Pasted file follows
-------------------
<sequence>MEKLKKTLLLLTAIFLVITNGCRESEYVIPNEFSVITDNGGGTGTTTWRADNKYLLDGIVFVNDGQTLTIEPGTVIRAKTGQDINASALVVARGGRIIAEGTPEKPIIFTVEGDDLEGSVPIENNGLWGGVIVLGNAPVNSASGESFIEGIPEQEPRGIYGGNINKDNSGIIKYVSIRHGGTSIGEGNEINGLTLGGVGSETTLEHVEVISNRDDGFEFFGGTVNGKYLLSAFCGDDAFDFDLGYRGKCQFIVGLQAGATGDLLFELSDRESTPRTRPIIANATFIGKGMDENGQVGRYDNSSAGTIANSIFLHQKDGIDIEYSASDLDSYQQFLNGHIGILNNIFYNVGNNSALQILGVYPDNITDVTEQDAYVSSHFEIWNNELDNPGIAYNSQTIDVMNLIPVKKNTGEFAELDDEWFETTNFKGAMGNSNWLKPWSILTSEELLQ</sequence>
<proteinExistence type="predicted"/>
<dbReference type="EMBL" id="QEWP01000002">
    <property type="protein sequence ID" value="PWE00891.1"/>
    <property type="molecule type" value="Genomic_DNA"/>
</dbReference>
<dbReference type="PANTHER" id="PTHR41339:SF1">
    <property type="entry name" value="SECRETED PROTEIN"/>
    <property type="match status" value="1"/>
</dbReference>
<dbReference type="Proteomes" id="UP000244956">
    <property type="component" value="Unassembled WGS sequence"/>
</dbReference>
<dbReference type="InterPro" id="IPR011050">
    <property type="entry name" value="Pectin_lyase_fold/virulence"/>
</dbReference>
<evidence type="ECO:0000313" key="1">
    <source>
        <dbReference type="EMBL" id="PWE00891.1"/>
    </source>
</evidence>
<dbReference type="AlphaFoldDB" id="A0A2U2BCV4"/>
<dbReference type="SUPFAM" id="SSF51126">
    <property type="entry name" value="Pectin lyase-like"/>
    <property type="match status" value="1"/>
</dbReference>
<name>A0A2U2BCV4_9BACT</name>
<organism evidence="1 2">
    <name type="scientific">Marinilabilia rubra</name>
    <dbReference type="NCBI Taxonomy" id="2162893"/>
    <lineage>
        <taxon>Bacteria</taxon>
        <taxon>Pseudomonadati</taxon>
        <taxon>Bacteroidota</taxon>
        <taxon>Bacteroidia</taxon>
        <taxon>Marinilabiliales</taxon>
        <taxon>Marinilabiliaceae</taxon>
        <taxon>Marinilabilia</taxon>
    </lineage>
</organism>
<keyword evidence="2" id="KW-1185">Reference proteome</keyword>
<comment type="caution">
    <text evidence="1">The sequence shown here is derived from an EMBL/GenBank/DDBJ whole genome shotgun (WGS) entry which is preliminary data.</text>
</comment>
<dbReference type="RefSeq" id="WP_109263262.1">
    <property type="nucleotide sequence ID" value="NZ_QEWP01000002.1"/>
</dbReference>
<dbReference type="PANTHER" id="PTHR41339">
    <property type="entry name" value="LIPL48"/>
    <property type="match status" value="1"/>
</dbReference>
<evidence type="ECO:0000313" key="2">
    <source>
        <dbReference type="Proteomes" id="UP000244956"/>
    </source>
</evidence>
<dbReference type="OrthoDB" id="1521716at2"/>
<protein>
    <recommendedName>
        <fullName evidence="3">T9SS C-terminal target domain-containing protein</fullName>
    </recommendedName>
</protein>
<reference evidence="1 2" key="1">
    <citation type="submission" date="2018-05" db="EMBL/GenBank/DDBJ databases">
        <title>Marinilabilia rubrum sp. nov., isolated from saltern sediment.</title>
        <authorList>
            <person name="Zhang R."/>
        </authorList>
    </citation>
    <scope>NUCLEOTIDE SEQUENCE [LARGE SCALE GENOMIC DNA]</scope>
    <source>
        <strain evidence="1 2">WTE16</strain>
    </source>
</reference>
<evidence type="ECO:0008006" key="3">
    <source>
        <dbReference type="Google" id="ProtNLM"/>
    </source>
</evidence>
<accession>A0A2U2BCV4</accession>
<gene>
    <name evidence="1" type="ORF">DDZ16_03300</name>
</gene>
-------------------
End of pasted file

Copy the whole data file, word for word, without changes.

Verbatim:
<sequence>MEKLKKTLLLLTAIFLVITNGCRESEYVIPNEFSVITDNGGGTGTTTWRADNKYLLDGIVFVNDGQTLTIEPGTVIRAKTGQDINASALVVARGGRIIAEGTPEKPIIFTVEGDDLEGSVPIENNGLWGGVIVLGNAPVNSASGESFIEGIPEQEPRGIYGGNINKDNSGIIKYVSIRHGGTSIGEGNEINGLTLGGVGSETTLEHVEVISNRDDGFEFFGGTVNGKYLLSAFCGDDAFDFDLGYRGKCQFIVGLQAGATGDLLFELSDRESTPRTRPIIANATFIGKGMDENGQVGRYDNSSAGTIANSIFLHQKDGIDIEYSASDLDSYQQFLNGHIGILNNIFYNVGNNSALQILGVYPDNITDVTEQDAYVSSHFEIWNNELDNPGIAYNSQTIDVMNLIPVKKNTGEFAELDDEWFETTNFKGAMGNSNWLKPWSILTSEELLQ</sequence>
<proteinExistence type="predicted"/>
<dbReference type="EMBL" id="QEWP01000002">
    <property type="protein sequence ID" value="PWE00891.1"/>
    <property type="molecule type" value="Genomic_DNA"/>
</dbReference>
<dbReference type="PANTHER" id="PTHR41339:SF1">
    <property type="entry name" value="SECRETED PROTEIN"/>
    <property type="match status" value="1"/>
</dbReference>
<dbReference type="Proteomes" id="UP000244956">
    <property type="component" value="Unassembled WGS sequence"/>
</dbReference>
<dbReference type="InterPro" id="IPR011050">
    <property type="entry name" value="Pectin_lyase_fold/virulence"/>
</dbReference>
<evidence type="ECO:0000313" key="1">
    <source>
        <dbReference type="EMBL" id="PWE00891.1"/>
    </source>
</evidence>
<dbReference type="AlphaFoldDB" id="A0A2U2BCV4"/>
<dbReference type="SUPFAM" id="SSF51126">
    <property type="entry name" value="Pectin lyase-like"/>
    <property type="match status" value="1"/>
</dbReference>
<name>A0A2U2BCV4_9BACT</name>
<organism evidence="1 2">
    <name type="scientific">Marinilabilia rubra</name>
    <dbReference type="NCBI Taxonomy" id="2162893"/>
    <lineage>
        <taxon>Bacteria</taxon>
        <taxon>Pseudomonadati</taxon>
        <taxon>Bacteroidota</taxon>
        <taxon>Bacteroidia</taxon>
        <taxon>Marinilabiliales</taxon>
        <taxon>Marinilabiliaceae</taxon>
        <taxon>Marinilabilia</taxon>
    </lineage>
</organism>
<keyword evidence="2" id="KW-1185">Reference proteome</keyword>
<comment type="caution">
    <text evidence="1">The sequence shown here is derived from an EMBL/GenBank/DDBJ whole genome shotgun (WGS) entry which is preliminary data.</text>
</comment>
<dbReference type="RefSeq" id="WP_109263262.1">
    <property type="nucleotide sequence ID" value="NZ_QEWP01000002.1"/>
</dbReference>
<dbReference type="PANTHER" id="PTHR41339">
    <property type="entry name" value="LIPL48"/>
    <property type="match status" value="1"/>
</dbReference>
<evidence type="ECO:0000313" key="2">
    <source>
        <dbReference type="Proteomes" id="UP000244956"/>
    </source>
</evidence>
<dbReference type="OrthoDB" id="1521716at2"/>
<protein>
    <recommendedName>
        <fullName evidence="3">T9SS C-terminal target domain-containing protein</fullName>
    </recommendedName>
</protein>
<reference evidence="1 2" key="1">
    <citation type="submission" date="2018-05" db="EMBL/GenBank/DDBJ databases">
        <title>Marinilabilia rubrum sp. nov., isolated from saltern sediment.</title>
        <authorList>
            <person name="Zhang R."/>
        </authorList>
    </citation>
    <scope>NUCLEOTIDE SEQUENCE [LARGE SCALE GENOMIC DNA]</scope>
    <source>
        <strain evidence="1 2">WTE16</strain>
    </source>
</reference>
<evidence type="ECO:0008006" key="3">
    <source>
        <dbReference type="Google" id="ProtNLM"/>
    </source>
</evidence>
<accession>A0A2U2BCV4</accession>
<gene>
    <name evidence="1" type="ORF">DDZ16_03300</name>
</gene>